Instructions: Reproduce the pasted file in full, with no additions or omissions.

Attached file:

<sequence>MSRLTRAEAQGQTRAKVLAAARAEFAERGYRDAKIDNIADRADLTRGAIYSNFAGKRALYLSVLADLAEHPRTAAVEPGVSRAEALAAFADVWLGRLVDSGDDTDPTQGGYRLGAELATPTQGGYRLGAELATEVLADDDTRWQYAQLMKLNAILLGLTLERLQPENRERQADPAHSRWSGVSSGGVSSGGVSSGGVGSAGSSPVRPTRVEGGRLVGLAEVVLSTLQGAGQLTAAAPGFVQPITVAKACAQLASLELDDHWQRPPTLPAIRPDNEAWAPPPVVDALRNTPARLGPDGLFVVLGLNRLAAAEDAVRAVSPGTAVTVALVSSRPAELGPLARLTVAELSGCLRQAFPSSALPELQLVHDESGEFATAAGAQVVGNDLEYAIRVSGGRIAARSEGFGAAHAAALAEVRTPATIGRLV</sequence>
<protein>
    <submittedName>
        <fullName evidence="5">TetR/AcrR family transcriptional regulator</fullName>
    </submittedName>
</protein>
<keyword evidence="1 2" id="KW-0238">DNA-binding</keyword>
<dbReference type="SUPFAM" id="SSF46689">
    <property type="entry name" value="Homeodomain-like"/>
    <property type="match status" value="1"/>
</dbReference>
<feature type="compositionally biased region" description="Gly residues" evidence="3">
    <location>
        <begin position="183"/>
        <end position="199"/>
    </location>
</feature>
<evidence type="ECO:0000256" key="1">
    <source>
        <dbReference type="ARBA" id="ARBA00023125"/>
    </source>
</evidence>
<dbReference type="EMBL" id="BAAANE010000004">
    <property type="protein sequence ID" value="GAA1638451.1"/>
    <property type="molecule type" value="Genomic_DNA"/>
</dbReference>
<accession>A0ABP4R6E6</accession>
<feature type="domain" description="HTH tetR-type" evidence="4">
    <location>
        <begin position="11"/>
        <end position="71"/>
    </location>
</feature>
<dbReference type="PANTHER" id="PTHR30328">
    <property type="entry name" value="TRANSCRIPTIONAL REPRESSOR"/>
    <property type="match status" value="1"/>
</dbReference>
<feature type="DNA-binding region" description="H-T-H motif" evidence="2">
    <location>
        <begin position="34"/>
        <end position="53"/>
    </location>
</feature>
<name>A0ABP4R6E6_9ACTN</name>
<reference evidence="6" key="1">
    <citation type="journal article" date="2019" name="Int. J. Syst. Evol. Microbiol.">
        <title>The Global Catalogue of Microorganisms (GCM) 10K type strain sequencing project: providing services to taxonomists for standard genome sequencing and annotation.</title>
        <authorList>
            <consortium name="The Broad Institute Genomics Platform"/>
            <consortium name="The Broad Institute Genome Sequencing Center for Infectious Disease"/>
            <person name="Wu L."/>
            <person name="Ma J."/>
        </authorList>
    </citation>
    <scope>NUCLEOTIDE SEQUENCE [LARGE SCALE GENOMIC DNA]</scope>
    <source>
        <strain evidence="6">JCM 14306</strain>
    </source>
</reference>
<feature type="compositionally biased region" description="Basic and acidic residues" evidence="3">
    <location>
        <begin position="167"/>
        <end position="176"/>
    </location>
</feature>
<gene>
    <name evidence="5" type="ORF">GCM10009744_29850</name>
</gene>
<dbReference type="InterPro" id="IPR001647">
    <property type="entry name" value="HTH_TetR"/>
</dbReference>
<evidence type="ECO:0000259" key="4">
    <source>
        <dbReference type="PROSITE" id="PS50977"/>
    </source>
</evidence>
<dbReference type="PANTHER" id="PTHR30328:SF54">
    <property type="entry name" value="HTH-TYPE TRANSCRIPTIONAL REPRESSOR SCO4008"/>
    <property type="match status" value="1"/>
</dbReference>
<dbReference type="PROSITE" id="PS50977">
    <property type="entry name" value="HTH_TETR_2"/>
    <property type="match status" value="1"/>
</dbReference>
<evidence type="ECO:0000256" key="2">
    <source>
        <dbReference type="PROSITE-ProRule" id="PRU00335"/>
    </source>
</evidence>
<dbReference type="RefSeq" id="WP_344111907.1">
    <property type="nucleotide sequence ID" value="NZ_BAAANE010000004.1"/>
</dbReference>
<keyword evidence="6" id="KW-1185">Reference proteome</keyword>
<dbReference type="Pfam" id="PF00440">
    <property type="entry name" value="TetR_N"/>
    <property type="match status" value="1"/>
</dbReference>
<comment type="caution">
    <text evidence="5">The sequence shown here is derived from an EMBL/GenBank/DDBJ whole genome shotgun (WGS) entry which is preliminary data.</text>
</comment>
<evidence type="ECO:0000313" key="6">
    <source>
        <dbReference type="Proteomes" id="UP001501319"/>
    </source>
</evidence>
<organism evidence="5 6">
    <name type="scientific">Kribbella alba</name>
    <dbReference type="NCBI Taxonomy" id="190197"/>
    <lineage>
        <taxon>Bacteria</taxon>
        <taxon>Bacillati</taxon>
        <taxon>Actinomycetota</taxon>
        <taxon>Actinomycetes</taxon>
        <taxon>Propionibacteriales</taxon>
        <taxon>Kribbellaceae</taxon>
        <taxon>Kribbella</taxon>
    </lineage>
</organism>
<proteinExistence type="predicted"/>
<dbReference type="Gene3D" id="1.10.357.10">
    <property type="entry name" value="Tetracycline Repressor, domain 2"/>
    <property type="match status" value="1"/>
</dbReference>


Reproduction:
<sequence>MSRLTRAEAQGQTRAKVLAAARAEFAERGYRDAKIDNIADRADLTRGAIYSNFAGKRALYLSVLADLAEHPRTAAVEPGVSRAEALAAFADVWLGRLVDSGDDTDPTQGGYRLGAELATPTQGGYRLGAELATEVLADDDTRWQYAQLMKLNAILLGLTLERLQPENRERQADPAHSRWSGVSSGGVSSGGVSSGGVGSAGSSPVRPTRVEGGRLVGLAEVVLSTLQGAGQLTAAAPGFVQPITVAKACAQLASLELDDHWQRPPTLPAIRPDNEAWAPPPVVDALRNTPARLGPDGLFVVLGLNRLAAAEDAVRAVSPGTAVTVALVSSRPAELGPLARLTVAELSGCLRQAFPSSALPELQLVHDESGEFATAAGAQVVGNDLEYAIRVSGGRIAARSEGFGAAHAAALAEVRTPATIGRLV</sequence>
<protein>
    <submittedName>
        <fullName evidence="5">TetR/AcrR family transcriptional regulator</fullName>
    </submittedName>
</protein>
<keyword evidence="1 2" id="KW-0238">DNA-binding</keyword>
<dbReference type="SUPFAM" id="SSF46689">
    <property type="entry name" value="Homeodomain-like"/>
    <property type="match status" value="1"/>
</dbReference>
<feature type="compositionally biased region" description="Gly residues" evidence="3">
    <location>
        <begin position="183"/>
        <end position="199"/>
    </location>
</feature>
<evidence type="ECO:0000256" key="1">
    <source>
        <dbReference type="ARBA" id="ARBA00023125"/>
    </source>
</evidence>
<dbReference type="EMBL" id="BAAANE010000004">
    <property type="protein sequence ID" value="GAA1638451.1"/>
    <property type="molecule type" value="Genomic_DNA"/>
</dbReference>
<accession>A0ABP4R6E6</accession>
<feature type="domain" description="HTH tetR-type" evidence="4">
    <location>
        <begin position="11"/>
        <end position="71"/>
    </location>
</feature>
<dbReference type="PANTHER" id="PTHR30328">
    <property type="entry name" value="TRANSCRIPTIONAL REPRESSOR"/>
    <property type="match status" value="1"/>
</dbReference>
<feature type="DNA-binding region" description="H-T-H motif" evidence="2">
    <location>
        <begin position="34"/>
        <end position="53"/>
    </location>
</feature>
<name>A0ABP4R6E6_9ACTN</name>
<reference evidence="6" key="1">
    <citation type="journal article" date="2019" name="Int. J. Syst. Evol. Microbiol.">
        <title>The Global Catalogue of Microorganisms (GCM) 10K type strain sequencing project: providing services to taxonomists for standard genome sequencing and annotation.</title>
        <authorList>
            <consortium name="The Broad Institute Genomics Platform"/>
            <consortium name="The Broad Institute Genome Sequencing Center for Infectious Disease"/>
            <person name="Wu L."/>
            <person name="Ma J."/>
        </authorList>
    </citation>
    <scope>NUCLEOTIDE SEQUENCE [LARGE SCALE GENOMIC DNA]</scope>
    <source>
        <strain evidence="6">JCM 14306</strain>
    </source>
</reference>
<feature type="compositionally biased region" description="Basic and acidic residues" evidence="3">
    <location>
        <begin position="167"/>
        <end position="176"/>
    </location>
</feature>
<gene>
    <name evidence="5" type="ORF">GCM10009744_29850</name>
</gene>
<dbReference type="InterPro" id="IPR001647">
    <property type="entry name" value="HTH_TetR"/>
</dbReference>
<evidence type="ECO:0000259" key="4">
    <source>
        <dbReference type="PROSITE" id="PS50977"/>
    </source>
</evidence>
<dbReference type="PANTHER" id="PTHR30328:SF54">
    <property type="entry name" value="HTH-TYPE TRANSCRIPTIONAL REPRESSOR SCO4008"/>
    <property type="match status" value="1"/>
</dbReference>
<dbReference type="PROSITE" id="PS50977">
    <property type="entry name" value="HTH_TETR_2"/>
    <property type="match status" value="1"/>
</dbReference>
<evidence type="ECO:0000256" key="2">
    <source>
        <dbReference type="PROSITE-ProRule" id="PRU00335"/>
    </source>
</evidence>
<dbReference type="RefSeq" id="WP_344111907.1">
    <property type="nucleotide sequence ID" value="NZ_BAAANE010000004.1"/>
</dbReference>
<keyword evidence="6" id="KW-1185">Reference proteome</keyword>
<dbReference type="Pfam" id="PF00440">
    <property type="entry name" value="TetR_N"/>
    <property type="match status" value="1"/>
</dbReference>
<comment type="caution">
    <text evidence="5">The sequence shown here is derived from an EMBL/GenBank/DDBJ whole genome shotgun (WGS) entry which is preliminary data.</text>
</comment>
<evidence type="ECO:0000313" key="6">
    <source>
        <dbReference type="Proteomes" id="UP001501319"/>
    </source>
</evidence>
<organism evidence="5 6">
    <name type="scientific">Kribbella alba</name>
    <dbReference type="NCBI Taxonomy" id="190197"/>
    <lineage>
        <taxon>Bacteria</taxon>
        <taxon>Bacillati</taxon>
        <taxon>Actinomycetota</taxon>
        <taxon>Actinomycetes</taxon>
        <taxon>Propionibacteriales</taxon>
        <taxon>Kribbellaceae</taxon>
        <taxon>Kribbella</taxon>
    </lineage>
</organism>
<proteinExistence type="predicted"/>
<dbReference type="Gene3D" id="1.10.357.10">
    <property type="entry name" value="Tetracycline Repressor, domain 2"/>
    <property type="match status" value="1"/>
</dbReference>